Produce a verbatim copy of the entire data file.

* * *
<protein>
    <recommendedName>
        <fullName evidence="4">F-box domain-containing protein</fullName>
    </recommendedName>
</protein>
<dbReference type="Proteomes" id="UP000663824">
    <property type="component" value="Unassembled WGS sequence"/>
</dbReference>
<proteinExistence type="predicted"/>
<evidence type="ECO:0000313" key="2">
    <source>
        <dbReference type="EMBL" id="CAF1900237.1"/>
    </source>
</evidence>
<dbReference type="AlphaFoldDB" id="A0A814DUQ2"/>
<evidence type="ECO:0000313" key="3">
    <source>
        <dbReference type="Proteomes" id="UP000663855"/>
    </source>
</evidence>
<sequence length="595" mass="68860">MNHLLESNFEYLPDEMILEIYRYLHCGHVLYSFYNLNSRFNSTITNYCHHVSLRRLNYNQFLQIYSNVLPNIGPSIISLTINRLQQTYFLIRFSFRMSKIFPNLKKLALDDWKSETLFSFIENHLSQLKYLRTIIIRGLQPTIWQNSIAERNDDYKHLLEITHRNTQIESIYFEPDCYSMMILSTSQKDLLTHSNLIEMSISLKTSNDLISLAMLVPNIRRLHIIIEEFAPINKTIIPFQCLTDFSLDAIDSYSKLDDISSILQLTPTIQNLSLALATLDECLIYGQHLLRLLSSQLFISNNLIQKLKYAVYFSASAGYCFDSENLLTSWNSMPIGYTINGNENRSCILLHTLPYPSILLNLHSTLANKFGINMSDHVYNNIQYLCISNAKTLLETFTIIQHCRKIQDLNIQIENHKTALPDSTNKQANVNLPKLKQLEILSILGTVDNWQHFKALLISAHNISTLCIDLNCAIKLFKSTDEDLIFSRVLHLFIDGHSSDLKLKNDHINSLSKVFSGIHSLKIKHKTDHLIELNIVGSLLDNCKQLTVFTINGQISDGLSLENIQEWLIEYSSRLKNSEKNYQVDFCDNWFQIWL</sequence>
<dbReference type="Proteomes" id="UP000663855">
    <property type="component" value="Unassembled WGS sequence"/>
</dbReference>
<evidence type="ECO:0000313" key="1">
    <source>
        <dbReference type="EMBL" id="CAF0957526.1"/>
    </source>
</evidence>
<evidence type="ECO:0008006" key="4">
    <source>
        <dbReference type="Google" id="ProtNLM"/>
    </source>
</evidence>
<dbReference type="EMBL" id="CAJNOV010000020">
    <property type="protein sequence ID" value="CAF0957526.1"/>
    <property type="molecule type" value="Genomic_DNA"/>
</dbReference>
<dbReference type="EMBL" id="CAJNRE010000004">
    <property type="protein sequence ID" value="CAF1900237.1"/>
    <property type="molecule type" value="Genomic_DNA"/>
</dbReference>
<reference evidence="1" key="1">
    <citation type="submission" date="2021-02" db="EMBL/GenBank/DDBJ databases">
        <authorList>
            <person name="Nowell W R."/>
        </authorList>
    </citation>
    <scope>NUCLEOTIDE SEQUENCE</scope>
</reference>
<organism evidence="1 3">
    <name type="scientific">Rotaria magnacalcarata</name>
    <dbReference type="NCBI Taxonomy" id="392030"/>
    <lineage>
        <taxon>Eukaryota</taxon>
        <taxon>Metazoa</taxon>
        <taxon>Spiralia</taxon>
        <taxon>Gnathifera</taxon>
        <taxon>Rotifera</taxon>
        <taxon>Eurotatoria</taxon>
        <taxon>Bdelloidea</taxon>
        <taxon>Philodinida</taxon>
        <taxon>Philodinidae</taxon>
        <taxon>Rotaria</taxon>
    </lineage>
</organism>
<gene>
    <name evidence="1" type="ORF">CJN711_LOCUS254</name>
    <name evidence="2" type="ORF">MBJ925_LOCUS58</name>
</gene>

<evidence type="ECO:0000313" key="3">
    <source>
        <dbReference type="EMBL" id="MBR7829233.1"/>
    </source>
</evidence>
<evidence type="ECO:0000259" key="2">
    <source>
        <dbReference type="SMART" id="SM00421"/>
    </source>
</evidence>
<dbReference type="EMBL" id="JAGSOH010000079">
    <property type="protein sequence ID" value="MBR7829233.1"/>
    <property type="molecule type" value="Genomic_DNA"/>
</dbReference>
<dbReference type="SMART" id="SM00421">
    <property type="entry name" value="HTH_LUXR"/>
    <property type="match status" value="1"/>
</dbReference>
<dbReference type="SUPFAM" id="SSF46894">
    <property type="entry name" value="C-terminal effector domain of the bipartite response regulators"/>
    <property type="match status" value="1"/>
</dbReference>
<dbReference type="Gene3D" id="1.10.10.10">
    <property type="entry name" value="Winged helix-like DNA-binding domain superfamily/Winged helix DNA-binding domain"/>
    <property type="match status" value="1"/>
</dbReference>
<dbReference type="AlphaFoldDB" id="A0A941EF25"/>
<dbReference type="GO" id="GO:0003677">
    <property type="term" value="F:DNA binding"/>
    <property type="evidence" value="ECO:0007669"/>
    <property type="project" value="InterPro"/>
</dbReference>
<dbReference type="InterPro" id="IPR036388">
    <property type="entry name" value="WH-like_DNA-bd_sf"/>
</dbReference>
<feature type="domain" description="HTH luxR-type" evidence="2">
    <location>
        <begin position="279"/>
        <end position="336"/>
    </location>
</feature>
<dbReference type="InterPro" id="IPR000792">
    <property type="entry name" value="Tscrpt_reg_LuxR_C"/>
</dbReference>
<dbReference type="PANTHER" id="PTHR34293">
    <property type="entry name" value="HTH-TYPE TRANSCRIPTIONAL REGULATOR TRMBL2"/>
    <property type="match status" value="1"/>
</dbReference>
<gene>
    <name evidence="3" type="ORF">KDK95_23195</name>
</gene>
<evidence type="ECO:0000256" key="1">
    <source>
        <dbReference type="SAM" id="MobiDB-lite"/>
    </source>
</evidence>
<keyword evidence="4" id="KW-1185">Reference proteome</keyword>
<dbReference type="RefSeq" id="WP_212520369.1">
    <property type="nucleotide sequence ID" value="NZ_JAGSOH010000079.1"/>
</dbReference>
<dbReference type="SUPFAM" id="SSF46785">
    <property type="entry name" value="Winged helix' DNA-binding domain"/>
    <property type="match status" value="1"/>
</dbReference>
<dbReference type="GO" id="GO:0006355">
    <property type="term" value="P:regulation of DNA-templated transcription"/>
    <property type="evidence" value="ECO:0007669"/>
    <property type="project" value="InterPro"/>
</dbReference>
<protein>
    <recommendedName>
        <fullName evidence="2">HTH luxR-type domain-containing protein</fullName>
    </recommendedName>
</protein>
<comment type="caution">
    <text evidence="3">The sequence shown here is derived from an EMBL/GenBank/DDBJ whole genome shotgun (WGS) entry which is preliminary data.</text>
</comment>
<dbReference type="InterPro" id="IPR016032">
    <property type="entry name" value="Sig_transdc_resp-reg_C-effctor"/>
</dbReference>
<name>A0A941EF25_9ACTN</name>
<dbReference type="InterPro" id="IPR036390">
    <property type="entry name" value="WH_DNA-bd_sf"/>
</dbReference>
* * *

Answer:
<protein>
    <recommendedName>
        <fullName evidence="4">F-box domain-containing protein</fullName>
    </recommendedName>
</protein>
<dbReference type="Proteomes" id="UP000663824">
    <property type="component" value="Unassembled WGS sequence"/>
</dbReference>
<proteinExistence type="predicted"/>
<evidence type="ECO:0000313" key="2">
    <source>
        <dbReference type="EMBL" id="CAF1900237.1"/>
    </source>
</evidence>
<dbReference type="AlphaFoldDB" id="A0A814DUQ2"/>
<evidence type="ECO:0000313" key="3">
    <source>
        <dbReference type="Proteomes" id="UP000663855"/>
    </source>
</evidence>
<sequence length="595" mass="68860">MNHLLESNFEYLPDEMILEIYRYLHCGHVLYSFYNLNSRFNSTITNYCHHVSLRRLNYNQFLQIYSNVLPNIGPSIISLTINRLQQTYFLIRFSFRMSKIFPNLKKLALDDWKSETLFSFIENHLSQLKYLRTIIIRGLQPTIWQNSIAERNDDYKHLLEITHRNTQIESIYFEPDCYSMMILSTSQKDLLTHSNLIEMSISLKTSNDLISLAMLVPNIRRLHIIIEEFAPINKTIIPFQCLTDFSLDAIDSYSKLDDISSILQLTPTIQNLSLALATLDECLIYGQHLLRLLSSQLFISNNLIQKLKYAVYFSASAGYCFDSENLLTSWNSMPIGYTINGNENRSCILLHTLPYPSILLNLHSTLANKFGINMSDHVYNNIQYLCISNAKTLLETFTIIQHCRKIQDLNIQIENHKTALPDSTNKQANVNLPKLKQLEILSILGTVDNWQHFKALLISAHNISTLCIDLNCAIKLFKSTDEDLIFSRVLHLFIDGHSSDLKLKNDHINSLSKVFSGIHSLKIKHKTDHLIELNIVGSLLDNCKQLTVFTINGQISDGLSLENIQEWLIEYSSRLKNSEKNYQVDFCDNWFQIWL</sequence>
<dbReference type="Proteomes" id="UP000663855">
    <property type="component" value="Unassembled WGS sequence"/>
</dbReference>
<evidence type="ECO:0000313" key="1">
    <source>
        <dbReference type="EMBL" id="CAF0957526.1"/>
    </source>
</evidence>
<evidence type="ECO:0008006" key="4">
    <source>
        <dbReference type="Google" id="ProtNLM"/>
    </source>
</evidence>
<dbReference type="EMBL" id="CAJNOV010000020">
    <property type="protein sequence ID" value="CAF0957526.1"/>
    <property type="molecule type" value="Genomic_DNA"/>
</dbReference>
<dbReference type="EMBL" id="CAJNRE010000004">
    <property type="protein sequence ID" value="CAF1900237.1"/>
    <property type="molecule type" value="Genomic_DNA"/>
</dbReference>
<reference evidence="1" key="1">
    <citation type="submission" date="2021-02" db="EMBL/GenBank/DDBJ databases">
        <authorList>
            <person name="Nowell W R."/>
        </authorList>
    </citation>
    <scope>NUCLEOTIDE SEQUENCE</scope>
</reference>
<organism evidence="1 3">
    <name type="scientific">Rotaria magnacalcarata</name>
    <dbReference type="NCBI Taxonomy" id="392030"/>
    <lineage>
        <taxon>Eukaryota</taxon>
        <taxon>Metazoa</taxon>
        <taxon>Spiralia</taxon>
        <taxon>Gnathifera</taxon>
        <taxon>Rotifera</taxon>
        <taxon>Eurotatoria</taxon>
        <taxon>Bdelloidea</taxon>
        <taxon>Philodinida</taxon>
        <taxon>Philodinidae</taxon>
        <taxon>Rotaria</taxon>
    </lineage>
</organism>
<gene>
    <name evidence="1" type="ORF">CJN711_LOCUS254</name>
    <name evidence="2" type="ORF">MBJ925_LOCUS58</name>
</gene>

<evidence type="ECO:0000313" key="3">
    <source>
        <dbReference type="EMBL" id="MBR7829233.1"/>
    </source>
</evidence>
<evidence type="ECO:0000259" key="2">
    <source>
        <dbReference type="SMART" id="SM00421"/>
    </source>
</evidence>
<dbReference type="EMBL" id="JAGSOH010000079">
    <property type="protein sequence ID" value="MBR7829233.1"/>
    <property type="molecule type" value="Genomic_DNA"/>
</dbReference>
<dbReference type="SMART" id="SM00421">
    <property type="entry name" value="HTH_LUXR"/>
    <property type="match status" value="1"/>
</dbReference>
<dbReference type="SUPFAM" id="SSF46894">
    <property type="entry name" value="C-terminal effector domain of the bipartite response regulators"/>
    <property type="match status" value="1"/>
</dbReference>
<dbReference type="Gene3D" id="1.10.10.10">
    <property type="entry name" value="Winged helix-like DNA-binding domain superfamily/Winged helix DNA-binding domain"/>
    <property type="match status" value="1"/>
</dbReference>
<dbReference type="AlphaFoldDB" id="A0A941EF25"/>
<dbReference type="GO" id="GO:0003677">
    <property type="term" value="F:DNA binding"/>
    <property type="evidence" value="ECO:0007669"/>
    <property type="project" value="InterPro"/>
</dbReference>
<dbReference type="InterPro" id="IPR036388">
    <property type="entry name" value="WH-like_DNA-bd_sf"/>
</dbReference>
<feature type="domain" description="HTH luxR-type" evidence="2">
    <location>
        <begin position="279"/>
        <end position="336"/>
    </location>
</feature>
<dbReference type="InterPro" id="IPR000792">
    <property type="entry name" value="Tscrpt_reg_LuxR_C"/>
</dbReference>
<dbReference type="PANTHER" id="PTHR34293">
    <property type="entry name" value="HTH-TYPE TRANSCRIPTIONAL REGULATOR TRMBL2"/>
    <property type="match status" value="1"/>
</dbReference>
<gene>
    <name evidence="3" type="ORF">KDK95_23195</name>
</gene>
<evidence type="ECO:0000256" key="1">
    <source>
        <dbReference type="SAM" id="MobiDB-lite"/>
    </source>
</evidence>
<keyword evidence="4" id="KW-1185">Reference proteome</keyword>
<dbReference type="RefSeq" id="WP_212520369.1">
    <property type="nucleotide sequence ID" value="NZ_JAGSOH010000079.1"/>
</dbReference>
<dbReference type="SUPFAM" id="SSF46785">
    <property type="entry name" value="Winged helix' DNA-binding domain"/>
    <property type="match status" value="1"/>
</dbReference>
<dbReference type="GO" id="GO:0006355">
    <property type="term" value="P:regulation of DNA-templated transcription"/>
    <property type="evidence" value="ECO:0007669"/>
    <property type="project" value="InterPro"/>
</dbReference>
<protein>
    <recommendedName>
        <fullName evidence="2">HTH luxR-type domain-containing protein</fullName>
    </recommendedName>
</protein>
<comment type="caution">
    <text evidence="3">The sequence shown here is derived from an EMBL/GenBank/DDBJ whole genome shotgun (WGS) entry which is preliminary data.</text>
</comment>
<dbReference type="InterPro" id="IPR016032">
    <property type="entry name" value="Sig_transdc_resp-reg_C-effctor"/>
</dbReference>
<name>A0A941EF25_9ACTN</name>
<dbReference type="InterPro" id="IPR036390">
    <property type="entry name" value="WH_DNA-bd_sf"/>
</dbReference>